Friday I finally gave into my wild side and did something I’d been talking about for years now. I stopped over at the local DMV office and picked up my motorcycle license. It only took me two tries to get it.
A part of me has kind of wanted to get a motorcycle since my teenage years, although even then I just felt like it wasn’t practical — there were always better things to spend my hard-earned money on. Last year, though, as the reality of adulthood and all of the unglamorous expenses associated with it settled in (gas money, utility bills, car insurance, car maintenance, health insurance, retirement plans, dog food, etc.) a motorcycle started to seem more and more practical.
Kristen and I have two cars. One gets great gas mileage and is a reliable commuter. The other needs an oil tanker for support and scares truck drivers that see it barreling towards them on the highway. Whenever the idea of buying a new car comes up, though, it always seems either out of reach or just more than we want to take on right now. A brand new, decked out motorcycle, however, would cost less than half the price of a decent commuter car. It’d also be hard, or impossible, for a car in our price range to outdo the 50mpg rating of a big cruiser. When I realize the weather here is plenty warm enough for me to be happy riding a bike to work 12 months out of the year, it almost seems like the question is “Why haven’t I got one yet?” Now that I’ve started making a 90-mile loop to Sanford each day to do correspondent work for The Sanford Herald, the need for a bike seems even more urgent.
It’s still a commitment I’m hesitant to make. No matter how comparatively cheap the bike might be, it’s still thousands of dollars that could be spent on renovating our home, buying furniture to fill one of our four empty rooms or paying off some of the debt we’ve managed to accumulate in the real world.
When the day comes that the practicality of a cheap new vehicle that’s fun to drive and just happens to get incredible gas mileage overpowers my desire to save money long enough for me to get to a bike shop, the battle will be over. I already know what I want.
I knew from the beginning that I wanted a classic looking, air-cooled cruiser. I also knew that I didn’t want a Harley, partly because I just like to be different and partly because I think they’re overpriced after building the industry’s largest and oldest group of brand-loyal riders and want-to-be riders. I did want a bike with a quality company to stand behind it, some years of proven performance on the street and a realistic price tag. I think the Yamaha V Star line fits the bill nicely.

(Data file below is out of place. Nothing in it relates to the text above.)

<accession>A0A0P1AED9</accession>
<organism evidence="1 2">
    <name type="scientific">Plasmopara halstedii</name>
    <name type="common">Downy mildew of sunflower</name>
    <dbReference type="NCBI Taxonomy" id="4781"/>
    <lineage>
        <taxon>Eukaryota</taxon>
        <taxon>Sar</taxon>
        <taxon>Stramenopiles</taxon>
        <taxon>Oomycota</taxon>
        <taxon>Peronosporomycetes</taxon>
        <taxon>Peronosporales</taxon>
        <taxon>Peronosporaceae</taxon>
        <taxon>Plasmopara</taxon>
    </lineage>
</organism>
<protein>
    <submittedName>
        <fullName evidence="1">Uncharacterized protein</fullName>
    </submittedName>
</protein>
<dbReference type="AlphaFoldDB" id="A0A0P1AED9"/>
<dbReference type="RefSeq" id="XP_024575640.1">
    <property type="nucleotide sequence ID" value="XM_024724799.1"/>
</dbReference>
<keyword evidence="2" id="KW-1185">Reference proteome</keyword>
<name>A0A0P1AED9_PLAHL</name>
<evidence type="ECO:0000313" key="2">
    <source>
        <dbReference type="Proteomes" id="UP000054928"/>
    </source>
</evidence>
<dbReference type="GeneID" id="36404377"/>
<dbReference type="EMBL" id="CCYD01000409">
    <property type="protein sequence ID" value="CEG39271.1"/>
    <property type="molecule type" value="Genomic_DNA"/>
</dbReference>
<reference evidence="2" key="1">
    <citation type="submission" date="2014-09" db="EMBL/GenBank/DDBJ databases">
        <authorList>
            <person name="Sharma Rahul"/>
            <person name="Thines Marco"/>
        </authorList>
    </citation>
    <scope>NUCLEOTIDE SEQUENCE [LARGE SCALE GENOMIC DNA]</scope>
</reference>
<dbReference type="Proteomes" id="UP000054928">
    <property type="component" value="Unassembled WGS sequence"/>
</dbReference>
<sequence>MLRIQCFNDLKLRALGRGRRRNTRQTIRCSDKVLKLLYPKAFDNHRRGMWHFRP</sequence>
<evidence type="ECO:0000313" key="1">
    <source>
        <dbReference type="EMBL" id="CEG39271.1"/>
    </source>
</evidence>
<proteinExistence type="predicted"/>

I really love the big over-sized fenders and retro styling of the V Star Classics — they have everything I’ve ever wanted in a bike. This left me with yet another choice, though. Should I get the reasonably priced V Star Classic 650, available brand new for just $6500, or spend almost $3,000 more for the the better powered 1100 model? My first instinct told me to go ahead and grab the 650 and be done with it. Then I started to think about what the extra power would really mean. In a 3-ton car, power is power; It doesn’t really matter too much what a driver is built like. On a 500 pound vehicle, though, when I add myself I’m adding 50% more weight to the setup right away, so that’s bound to have an impact. Another big reason I want a motorcycle is to take fun rides in the country with Kristen, as well as pretty frequent simple weekend getaways, meaning some extra weight for luggage too. I realized that there is a reason they make the bike with a bigger engine available, and I’m it.
The other thing that pushed me to want the 1100 is the idea that a good motorcycle is timeless. My hope is that I will get the bike I really want new, I’ll maintain it well, it will always be in style and always perform like that the great simple machine that it is and I will never have to buy another motorcycle again. I knew that if I settled for the 650 the first time around, there would be a good chance that I would want more power. I doubted seriously that if I bought the 1100 I would ever be wishing for a slightly lighter, significantly slower ride though.
This just left one more choice: color. I always wanted a blue bike, but I just don’t like the galaxy blue that Yamaha has offered for the past two years. It’s too bright. Black and white are just boring biker colors. Red is a fun color, but I already have a red truck and, next to black and white, it’s the third most popular color out there. Fortunately, a good alternative is available. The 2009 V Star Classic 1100 is available in a charcoal silver with black and red flames etched into the gas tank and rear fender. The charcoal has just a hint of the gun-metal blue I’d been looking for, and the black flames really serve to bring it out in a classy, subtle way.
The best part is Kristen likes it too. The only real question left now is:
Or no studs?
Images taken from http://www.starmotorcycles.com.